Study Guide

Nation Science

By Terry Pratchett

Science

Scientists were nothing but people who asked silly questions. (4.23)

Or so says Daphne's grandmother. We're not sure what she has against critical thinking, since if scientists didn't ask these "silly questions" we'd still think the sun revolved around us.

Mau looked into himself and found questions, and the only answers seemed to be "because," and because was no answer at all. (6.235)

Pilu looks into himself and finds a happy little soul. Poor Mau only finds questions—he's a scientist without realizing it. Scientists aren't willing to take "because" as an answer; they try to find the reasons for the unexplainable.

I haven't hit [Pilu] or even raised my hand. I've just tried to make him think differently, and now he's scared. Of thinking. (6.255)

Mau tries to show Pilu another side of the gods—an angry, vengeful side, one that's contrary to Pilu's beliefs. But the scariest part? Learning something new. Most people have a hard time learning information that contradicts what they've always believed.

Then [Daphne] tested her conclusion, like a proper scientist would. [...] Now she had a working hypothesis. (6.265)

Daphne's trying to figure out the scientific purpose of the beer song—and she does. But does it really matter if the people of Nation believe that it works by magic? (Our iPads might as well be magic to us.)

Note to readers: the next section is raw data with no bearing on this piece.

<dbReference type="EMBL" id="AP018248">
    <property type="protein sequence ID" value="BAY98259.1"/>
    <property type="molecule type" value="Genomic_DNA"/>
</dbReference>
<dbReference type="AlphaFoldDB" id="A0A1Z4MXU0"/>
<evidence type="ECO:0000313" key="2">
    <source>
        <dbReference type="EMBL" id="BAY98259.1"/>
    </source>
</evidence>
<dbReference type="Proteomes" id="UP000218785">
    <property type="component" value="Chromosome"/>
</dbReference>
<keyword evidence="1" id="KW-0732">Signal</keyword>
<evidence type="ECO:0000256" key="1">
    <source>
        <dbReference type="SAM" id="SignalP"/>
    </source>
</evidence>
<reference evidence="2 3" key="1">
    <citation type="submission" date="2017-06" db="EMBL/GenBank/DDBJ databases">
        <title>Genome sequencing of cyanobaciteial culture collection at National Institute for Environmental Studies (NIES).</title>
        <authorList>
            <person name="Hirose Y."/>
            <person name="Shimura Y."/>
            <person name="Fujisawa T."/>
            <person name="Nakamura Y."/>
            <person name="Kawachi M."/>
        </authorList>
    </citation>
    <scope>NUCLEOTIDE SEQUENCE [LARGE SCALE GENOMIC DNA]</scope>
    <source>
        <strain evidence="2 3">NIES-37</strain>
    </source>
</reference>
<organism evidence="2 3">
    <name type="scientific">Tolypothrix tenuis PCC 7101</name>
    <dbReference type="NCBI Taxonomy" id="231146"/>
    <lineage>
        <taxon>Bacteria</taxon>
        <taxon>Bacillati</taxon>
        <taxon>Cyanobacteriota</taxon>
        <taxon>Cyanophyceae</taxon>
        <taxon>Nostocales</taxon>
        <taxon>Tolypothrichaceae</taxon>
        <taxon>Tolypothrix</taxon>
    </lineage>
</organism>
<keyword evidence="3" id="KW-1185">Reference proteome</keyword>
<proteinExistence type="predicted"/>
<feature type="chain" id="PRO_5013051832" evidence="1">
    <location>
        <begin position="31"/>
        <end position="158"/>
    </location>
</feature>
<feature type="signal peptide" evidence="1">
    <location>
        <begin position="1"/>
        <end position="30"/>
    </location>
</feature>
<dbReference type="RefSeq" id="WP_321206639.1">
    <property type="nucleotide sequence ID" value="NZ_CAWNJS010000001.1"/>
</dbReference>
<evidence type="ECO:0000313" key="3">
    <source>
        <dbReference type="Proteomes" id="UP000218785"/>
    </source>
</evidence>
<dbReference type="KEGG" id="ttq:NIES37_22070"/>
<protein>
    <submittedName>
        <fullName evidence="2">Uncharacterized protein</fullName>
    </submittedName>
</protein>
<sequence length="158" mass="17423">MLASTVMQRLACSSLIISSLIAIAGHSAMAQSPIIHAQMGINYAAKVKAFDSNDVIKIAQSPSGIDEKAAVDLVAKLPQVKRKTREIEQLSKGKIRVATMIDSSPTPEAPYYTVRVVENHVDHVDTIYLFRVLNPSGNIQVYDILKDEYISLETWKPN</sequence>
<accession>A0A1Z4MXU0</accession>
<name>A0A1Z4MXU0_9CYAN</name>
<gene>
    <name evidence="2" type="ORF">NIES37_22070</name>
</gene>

"You have to learn to make things when it's cold for half the year." (9.160)

This is Daphne's explanation for why Northerners (like Europeans) invent things and people on tropical islands do not. Maybe islanders only invent things they really need. If you lived on a beautiful beach, would you need a Shake Weight?

"Thin little blades of papervine had bound the red thunder in." (13.82)

Mau comes up with the brilliant idea of using a plant to patch a cracked cannon. Maybe the gods are smiling on him after all. Or maybe it's just science. Or a little bit of both? Are science and magic always opposed?

"I can't deny what I see, but I can question what it is." (10.91)

Ataba sees the statue of the gods as a sign—of something. Mau sees it as a mystery to be solved, wondering how it got there and who made it. This is another big rift between science and religion, the way Nation sees it: religion generally doesn't stand for all that questioning.

"Some of [the Royal Society members] don't get on with priests at all. But they search for answers." (12.64)

The Royal Society is a group of scientific thinkers, like Sir Isaac Newton. Perhaps the two groups—scientists and priests—don't get along because they come to different conclusions about the exact same questions—and yet they're equally passionate about what they believe in.

"It's science. [...] 'Could have' isn't good enough. [...] A lot of people will try to prove you wrong. The more they fail, the more right you will become." (15.142)

Daphne's father tells her that absolute proof is crucial when it comes to science. This is a big difference from religion as Nation sees it, where "because" is often a valid answer—and proof undermines the whole principle of faith.

"Religion is not an exact science. Sometimes, of course, neither is science." (Today.68)

Ain't that the truth? Science is always changing. Just think about how many foods are good for you one day and will kill you the next. Of course, science is supposed to change: new evidence means new facts.